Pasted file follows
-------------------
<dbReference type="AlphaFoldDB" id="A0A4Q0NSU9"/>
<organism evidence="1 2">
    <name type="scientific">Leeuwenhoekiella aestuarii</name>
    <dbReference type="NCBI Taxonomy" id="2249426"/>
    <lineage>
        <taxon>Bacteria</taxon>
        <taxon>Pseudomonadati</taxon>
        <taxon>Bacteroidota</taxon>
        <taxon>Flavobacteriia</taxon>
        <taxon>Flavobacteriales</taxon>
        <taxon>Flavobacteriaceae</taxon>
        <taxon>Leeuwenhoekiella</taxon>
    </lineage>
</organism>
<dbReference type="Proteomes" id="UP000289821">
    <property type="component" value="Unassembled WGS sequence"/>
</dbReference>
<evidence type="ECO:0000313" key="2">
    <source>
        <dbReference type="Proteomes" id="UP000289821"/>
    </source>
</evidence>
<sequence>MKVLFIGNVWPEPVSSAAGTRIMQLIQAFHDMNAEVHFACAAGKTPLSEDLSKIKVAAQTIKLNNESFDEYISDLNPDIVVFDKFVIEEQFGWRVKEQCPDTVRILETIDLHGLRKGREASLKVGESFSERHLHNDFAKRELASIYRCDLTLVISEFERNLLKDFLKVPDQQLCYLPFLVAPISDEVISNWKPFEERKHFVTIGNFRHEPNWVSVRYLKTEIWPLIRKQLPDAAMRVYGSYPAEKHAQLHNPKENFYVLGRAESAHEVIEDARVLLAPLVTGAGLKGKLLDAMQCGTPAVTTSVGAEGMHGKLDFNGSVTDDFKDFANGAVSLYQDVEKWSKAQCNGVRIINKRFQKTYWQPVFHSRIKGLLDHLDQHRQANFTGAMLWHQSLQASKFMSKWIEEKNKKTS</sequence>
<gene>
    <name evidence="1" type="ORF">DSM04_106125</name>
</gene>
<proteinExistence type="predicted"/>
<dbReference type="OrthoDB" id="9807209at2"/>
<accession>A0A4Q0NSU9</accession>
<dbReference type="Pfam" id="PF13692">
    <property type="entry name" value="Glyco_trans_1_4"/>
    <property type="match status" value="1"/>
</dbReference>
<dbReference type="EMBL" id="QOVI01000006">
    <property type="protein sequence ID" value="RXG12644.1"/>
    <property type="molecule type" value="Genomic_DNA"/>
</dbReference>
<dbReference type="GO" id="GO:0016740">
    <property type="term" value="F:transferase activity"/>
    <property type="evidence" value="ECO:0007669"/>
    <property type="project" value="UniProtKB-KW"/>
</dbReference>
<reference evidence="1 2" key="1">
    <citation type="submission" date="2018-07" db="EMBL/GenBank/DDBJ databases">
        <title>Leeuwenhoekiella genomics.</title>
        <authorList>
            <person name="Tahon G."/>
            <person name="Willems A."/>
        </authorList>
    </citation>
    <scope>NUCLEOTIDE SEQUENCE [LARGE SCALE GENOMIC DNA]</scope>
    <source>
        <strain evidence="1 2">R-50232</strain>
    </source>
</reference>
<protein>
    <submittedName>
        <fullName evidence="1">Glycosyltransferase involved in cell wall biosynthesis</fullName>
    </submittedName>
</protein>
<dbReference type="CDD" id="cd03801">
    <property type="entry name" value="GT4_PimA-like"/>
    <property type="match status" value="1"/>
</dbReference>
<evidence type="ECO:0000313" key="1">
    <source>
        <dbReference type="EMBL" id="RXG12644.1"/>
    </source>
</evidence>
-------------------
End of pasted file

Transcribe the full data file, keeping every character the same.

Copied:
<dbReference type="AlphaFoldDB" id="A0A4Q0NSU9"/>
<organism evidence="1 2">
    <name type="scientific">Leeuwenhoekiella aestuarii</name>
    <dbReference type="NCBI Taxonomy" id="2249426"/>
    <lineage>
        <taxon>Bacteria</taxon>
        <taxon>Pseudomonadati</taxon>
        <taxon>Bacteroidota</taxon>
        <taxon>Flavobacteriia</taxon>
        <taxon>Flavobacteriales</taxon>
        <taxon>Flavobacteriaceae</taxon>
        <taxon>Leeuwenhoekiella</taxon>
    </lineage>
</organism>
<dbReference type="Proteomes" id="UP000289821">
    <property type="component" value="Unassembled WGS sequence"/>
</dbReference>
<evidence type="ECO:0000313" key="2">
    <source>
        <dbReference type="Proteomes" id="UP000289821"/>
    </source>
</evidence>
<sequence>MKVLFIGNVWPEPVSSAAGTRIMQLIQAFHDMNAEVHFACAAGKTPLSEDLSKIKVAAQTIKLNNESFDEYISDLNPDIVVFDKFVIEEQFGWRVKEQCPDTVRILETIDLHGLRKGREASLKVGESFSERHLHNDFAKRELASIYRCDLTLVISEFERNLLKDFLKVPDQQLCYLPFLVAPISDEVISNWKPFEERKHFVTIGNFRHEPNWVSVRYLKTEIWPLIRKQLPDAAMRVYGSYPAEKHAQLHNPKENFYVLGRAESAHEVIEDARVLLAPLVTGAGLKGKLLDAMQCGTPAVTTSVGAEGMHGKLDFNGSVTDDFKDFANGAVSLYQDVEKWSKAQCNGVRIINKRFQKTYWQPVFHSRIKGLLDHLDQHRQANFTGAMLWHQSLQASKFMSKWIEEKNKKTS</sequence>
<gene>
    <name evidence="1" type="ORF">DSM04_106125</name>
</gene>
<proteinExistence type="predicted"/>
<dbReference type="OrthoDB" id="9807209at2"/>
<accession>A0A4Q0NSU9</accession>
<dbReference type="Pfam" id="PF13692">
    <property type="entry name" value="Glyco_trans_1_4"/>
    <property type="match status" value="1"/>
</dbReference>
<dbReference type="EMBL" id="QOVI01000006">
    <property type="protein sequence ID" value="RXG12644.1"/>
    <property type="molecule type" value="Genomic_DNA"/>
</dbReference>
<dbReference type="GO" id="GO:0016740">
    <property type="term" value="F:transferase activity"/>
    <property type="evidence" value="ECO:0007669"/>
    <property type="project" value="UniProtKB-KW"/>
</dbReference>
<reference evidence="1 2" key="1">
    <citation type="submission" date="2018-07" db="EMBL/GenBank/DDBJ databases">
        <title>Leeuwenhoekiella genomics.</title>
        <authorList>
            <person name="Tahon G."/>
            <person name="Willems A."/>
        </authorList>
    </citation>
    <scope>NUCLEOTIDE SEQUENCE [LARGE SCALE GENOMIC DNA]</scope>
    <source>
        <strain evidence="1 2">R-50232</strain>
    </source>
</reference>
<protein>
    <submittedName>
        <fullName evidence="1">Glycosyltransferase involved in cell wall biosynthesis</fullName>
    </submittedName>
</protein>
<dbReference type="CDD" id="cd03801">
    <property type="entry name" value="GT4_PimA-like"/>
    <property type="match status" value="1"/>
</dbReference>
<evidence type="ECO:0000313" key="1">
    <source>
        <dbReference type="EMBL" id="RXG12644.1"/>
    </source>
</evidence>